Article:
TAKE IT TO THE LAWYERS: Police and DNA both seeking legal advice on controversial arrests

TAKE IT TO THE LAWYERS: Police and DNA both seeking legal advice on controversial arrests
Democratic National Alliance (DNA) members wave a Bahamian flag outside the Central Police Station on Monday, March 22, 2021.

DNA intends to pursue legal action

NASSAU, BAHAMAS — The matter regarding the arrest of several Democratic National Alliance (DNA) members has been turned over to the police legal department for further review, said Commissioner of Police Paul Rolle yesterday.

DNA Leader Arinthia Komolafe and several others were questioned for over five hours at the Central Police Station on March 22 in relation to a demonstration on March 3, during which the commissioner said the group “forcibly sought to gain their way into the Parliament”.

Democratic National Alliance (DNA) members speak with members of the media.

National Security Minister Marvin Dames denied any notion of political interference in the matter and told the media that the DNA tried to overrun Parliament while officers suffered injuries in their demonstration.

The DNA said they were “disturbed by the baseless accusations” and demanded an apology and the minister’s resignation.

The party has advised it is seeking legal advice regarding the matter and does intend to take action against the government.

Rolle, who was responding to questions from the media yesterday, said: “I have my legal folks dealing with that and I wouldn’t comment further on that at this time.”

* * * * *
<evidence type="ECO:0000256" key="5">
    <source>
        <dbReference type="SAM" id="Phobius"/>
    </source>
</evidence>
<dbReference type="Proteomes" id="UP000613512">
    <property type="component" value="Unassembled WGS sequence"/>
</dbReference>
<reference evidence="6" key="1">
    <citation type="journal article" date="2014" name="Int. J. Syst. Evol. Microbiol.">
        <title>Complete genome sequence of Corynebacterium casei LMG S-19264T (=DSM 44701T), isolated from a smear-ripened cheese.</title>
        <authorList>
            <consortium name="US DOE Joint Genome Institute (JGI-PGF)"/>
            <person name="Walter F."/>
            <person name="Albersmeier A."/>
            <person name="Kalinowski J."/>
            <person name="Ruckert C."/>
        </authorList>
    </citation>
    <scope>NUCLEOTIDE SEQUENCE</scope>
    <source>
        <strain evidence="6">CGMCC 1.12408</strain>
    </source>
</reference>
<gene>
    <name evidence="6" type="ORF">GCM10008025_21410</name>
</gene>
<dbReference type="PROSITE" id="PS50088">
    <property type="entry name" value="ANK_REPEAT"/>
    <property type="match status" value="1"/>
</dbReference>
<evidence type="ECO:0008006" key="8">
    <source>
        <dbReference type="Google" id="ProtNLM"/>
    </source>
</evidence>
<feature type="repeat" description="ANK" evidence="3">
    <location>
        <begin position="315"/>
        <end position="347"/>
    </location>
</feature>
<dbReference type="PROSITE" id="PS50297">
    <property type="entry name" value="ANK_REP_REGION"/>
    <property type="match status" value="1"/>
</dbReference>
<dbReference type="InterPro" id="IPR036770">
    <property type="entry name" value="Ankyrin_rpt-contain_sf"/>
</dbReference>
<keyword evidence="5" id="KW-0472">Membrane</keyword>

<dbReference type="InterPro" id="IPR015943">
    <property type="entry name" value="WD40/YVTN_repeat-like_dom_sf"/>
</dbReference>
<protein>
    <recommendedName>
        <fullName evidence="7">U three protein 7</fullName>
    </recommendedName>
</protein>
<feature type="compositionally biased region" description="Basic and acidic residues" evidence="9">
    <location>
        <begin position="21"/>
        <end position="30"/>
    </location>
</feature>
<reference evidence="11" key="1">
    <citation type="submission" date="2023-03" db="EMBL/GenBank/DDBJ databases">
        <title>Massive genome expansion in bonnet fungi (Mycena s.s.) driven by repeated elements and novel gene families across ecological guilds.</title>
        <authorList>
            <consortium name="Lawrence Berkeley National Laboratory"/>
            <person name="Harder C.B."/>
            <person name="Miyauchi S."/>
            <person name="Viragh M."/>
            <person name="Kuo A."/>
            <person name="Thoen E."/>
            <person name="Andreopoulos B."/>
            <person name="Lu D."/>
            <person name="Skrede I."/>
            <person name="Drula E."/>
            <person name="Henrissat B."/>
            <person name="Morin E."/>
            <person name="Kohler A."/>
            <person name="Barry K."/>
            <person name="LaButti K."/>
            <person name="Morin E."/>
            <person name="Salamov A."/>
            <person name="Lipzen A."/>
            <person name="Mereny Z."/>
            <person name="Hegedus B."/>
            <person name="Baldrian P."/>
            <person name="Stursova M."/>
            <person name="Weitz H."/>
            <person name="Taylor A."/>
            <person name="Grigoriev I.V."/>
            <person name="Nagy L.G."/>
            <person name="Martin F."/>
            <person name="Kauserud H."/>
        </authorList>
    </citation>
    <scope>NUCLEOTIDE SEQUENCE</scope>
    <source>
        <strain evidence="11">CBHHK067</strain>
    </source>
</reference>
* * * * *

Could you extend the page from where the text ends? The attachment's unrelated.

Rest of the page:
The commissioner added that until the police legal department is completed with its review, he does not intend to address the issue further.

Commissioner of Police Paul Rolle.

“I have respect for the process. I haven’t spoken to them as yet but I have my police attorneys…and they have been giving me instructions on what to do… I imagine when it’s done they will come back and make a comment.”

The commissioner has said that even though it took three weeks to take action for an event that happened at the beginning of the month, he has up until a year to bring charges for matters such as this.

Dames has maintained that the commissioner acted in good faith.

He has also said the commissioner advised him that his officers did not take action at the time because he did not want it to appear that he was doing something wrong or to interrupt Parliament.

Prime Minister Dr Hubert Minnis has also said he had nothing to do with the arrests of those DNA members and has insisted that “nobody’s above the law”.

“The commissioner of police is constitutionally protected and our forefathers recognized the importance of constitutionally protecting the police, which means that if I do wrong, constitutionally he can bring the necessary law on me as prime minister. That’s his job. That’s his duty…” Minnis said.